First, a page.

1864 Feb 3.  (McCulloch to Bourland)   I have just learned that a Company of 40 men under [? CSA deserters] Capt. [J.W.] Clanton is coming down by Washita [River, Indian Territory] claiming the cavalry of [CSA Gen. J. S.] Marmaduke. I suspect them and if they get into Texas and have not the proper papers, arrest them and send them to me at once. This can be done under Genl. [Edmund  Kirby] Smith’s order No. 58 without creating much ado.    [Clanton of OK Corral fame] ....  Bourland's Regt accepted into the Confederacy on Mar 1, 1864.    see vIp225

1863, Feb. .... "... then after the second year’s war, he [Bourland] organized a regiment for border purposes, placing his men up and down Red River for home protection. He had some skirmishes with the Indians. ..."  see vIp338 [Speer’s Encyclopedia of the New West, Marshall TX, U.S. Bio. Pub. Co. (1881), p573].     see vIp338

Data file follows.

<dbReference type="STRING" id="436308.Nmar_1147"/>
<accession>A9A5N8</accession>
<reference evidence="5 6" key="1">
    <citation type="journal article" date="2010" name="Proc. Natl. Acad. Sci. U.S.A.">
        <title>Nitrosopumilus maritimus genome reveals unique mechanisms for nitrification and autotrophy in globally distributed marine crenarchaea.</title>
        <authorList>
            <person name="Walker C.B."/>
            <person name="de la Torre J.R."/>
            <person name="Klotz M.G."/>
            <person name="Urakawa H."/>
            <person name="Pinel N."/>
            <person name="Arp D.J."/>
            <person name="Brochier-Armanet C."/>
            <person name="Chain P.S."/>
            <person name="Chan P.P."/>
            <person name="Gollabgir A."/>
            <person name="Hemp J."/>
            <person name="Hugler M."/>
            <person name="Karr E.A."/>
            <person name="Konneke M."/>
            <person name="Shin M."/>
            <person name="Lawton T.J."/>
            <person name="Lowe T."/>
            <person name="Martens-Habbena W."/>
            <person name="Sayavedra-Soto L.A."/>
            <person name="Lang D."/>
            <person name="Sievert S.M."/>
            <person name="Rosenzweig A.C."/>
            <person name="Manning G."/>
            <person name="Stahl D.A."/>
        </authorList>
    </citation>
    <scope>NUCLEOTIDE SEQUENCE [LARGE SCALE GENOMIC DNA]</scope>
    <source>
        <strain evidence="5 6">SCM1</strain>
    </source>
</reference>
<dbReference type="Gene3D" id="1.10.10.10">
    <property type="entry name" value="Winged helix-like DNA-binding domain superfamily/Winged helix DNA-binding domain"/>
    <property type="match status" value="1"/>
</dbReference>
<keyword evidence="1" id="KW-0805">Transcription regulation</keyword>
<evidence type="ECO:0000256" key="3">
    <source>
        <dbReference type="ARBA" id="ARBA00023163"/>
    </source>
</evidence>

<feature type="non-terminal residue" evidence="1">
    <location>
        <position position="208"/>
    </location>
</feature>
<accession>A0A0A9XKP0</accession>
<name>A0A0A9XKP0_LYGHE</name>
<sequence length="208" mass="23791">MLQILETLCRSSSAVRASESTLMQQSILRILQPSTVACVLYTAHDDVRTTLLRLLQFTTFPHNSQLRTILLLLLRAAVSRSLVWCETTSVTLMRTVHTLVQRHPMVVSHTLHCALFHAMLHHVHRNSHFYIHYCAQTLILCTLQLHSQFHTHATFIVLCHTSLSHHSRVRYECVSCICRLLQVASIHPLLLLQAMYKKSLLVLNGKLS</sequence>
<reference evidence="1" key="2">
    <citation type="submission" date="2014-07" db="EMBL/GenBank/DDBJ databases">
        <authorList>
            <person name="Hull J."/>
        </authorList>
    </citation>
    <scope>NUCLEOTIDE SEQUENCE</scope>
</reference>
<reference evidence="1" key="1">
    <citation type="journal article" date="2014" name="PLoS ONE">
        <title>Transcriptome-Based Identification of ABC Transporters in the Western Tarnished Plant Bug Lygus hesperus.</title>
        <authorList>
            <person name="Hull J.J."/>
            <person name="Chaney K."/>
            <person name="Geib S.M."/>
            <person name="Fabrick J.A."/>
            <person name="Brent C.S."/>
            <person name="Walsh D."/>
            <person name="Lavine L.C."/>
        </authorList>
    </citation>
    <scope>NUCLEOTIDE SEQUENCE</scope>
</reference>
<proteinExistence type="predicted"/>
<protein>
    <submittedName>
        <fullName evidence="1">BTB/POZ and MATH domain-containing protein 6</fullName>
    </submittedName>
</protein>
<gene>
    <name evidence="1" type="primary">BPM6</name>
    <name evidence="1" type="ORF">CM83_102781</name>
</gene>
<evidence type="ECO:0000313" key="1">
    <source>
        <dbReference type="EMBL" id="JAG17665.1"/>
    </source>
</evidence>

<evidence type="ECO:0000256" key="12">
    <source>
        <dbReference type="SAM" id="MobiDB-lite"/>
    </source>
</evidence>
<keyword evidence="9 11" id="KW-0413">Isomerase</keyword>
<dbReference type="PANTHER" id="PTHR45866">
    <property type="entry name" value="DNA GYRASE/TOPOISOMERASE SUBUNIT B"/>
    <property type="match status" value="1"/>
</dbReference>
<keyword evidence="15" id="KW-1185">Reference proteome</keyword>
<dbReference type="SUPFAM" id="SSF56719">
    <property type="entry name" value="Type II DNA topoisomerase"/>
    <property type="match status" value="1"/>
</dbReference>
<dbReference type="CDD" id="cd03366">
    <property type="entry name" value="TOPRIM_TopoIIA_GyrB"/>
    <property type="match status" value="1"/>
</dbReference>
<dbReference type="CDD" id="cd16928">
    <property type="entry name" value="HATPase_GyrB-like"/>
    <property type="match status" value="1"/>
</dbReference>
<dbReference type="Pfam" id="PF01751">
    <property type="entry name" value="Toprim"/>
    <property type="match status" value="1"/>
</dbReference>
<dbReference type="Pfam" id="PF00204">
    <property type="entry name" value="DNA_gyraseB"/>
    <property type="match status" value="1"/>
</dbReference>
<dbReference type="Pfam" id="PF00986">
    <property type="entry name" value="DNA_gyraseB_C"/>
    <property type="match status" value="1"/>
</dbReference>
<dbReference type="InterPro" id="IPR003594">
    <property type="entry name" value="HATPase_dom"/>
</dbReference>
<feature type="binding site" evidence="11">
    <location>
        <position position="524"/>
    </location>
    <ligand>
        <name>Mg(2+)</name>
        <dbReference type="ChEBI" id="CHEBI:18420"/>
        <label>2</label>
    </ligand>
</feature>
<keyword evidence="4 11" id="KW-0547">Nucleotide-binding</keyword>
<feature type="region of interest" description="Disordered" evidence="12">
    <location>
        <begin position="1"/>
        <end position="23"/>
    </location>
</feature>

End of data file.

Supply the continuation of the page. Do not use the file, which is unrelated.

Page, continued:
1863 Nov. 29... Steele to Gano, ... The general commanding wishes you to exercise peculiar vigilance in stopping these fellows. Parties, too, are reported passing through the country on the credit of Quantrill's men, who are, in all probability, jayhawkers, or, perhaps, spies. They should be looked to. I have heard that Quantrill himself published a card [passport] with reference to such characters, saying that unless they are provided with a printed furlough from him, they are sailing under false colors. General McCulloch, who reports about 1,500 or 2,000 of these renegades in his district, says:   ...  per ORsIv22/2[S#33]p1081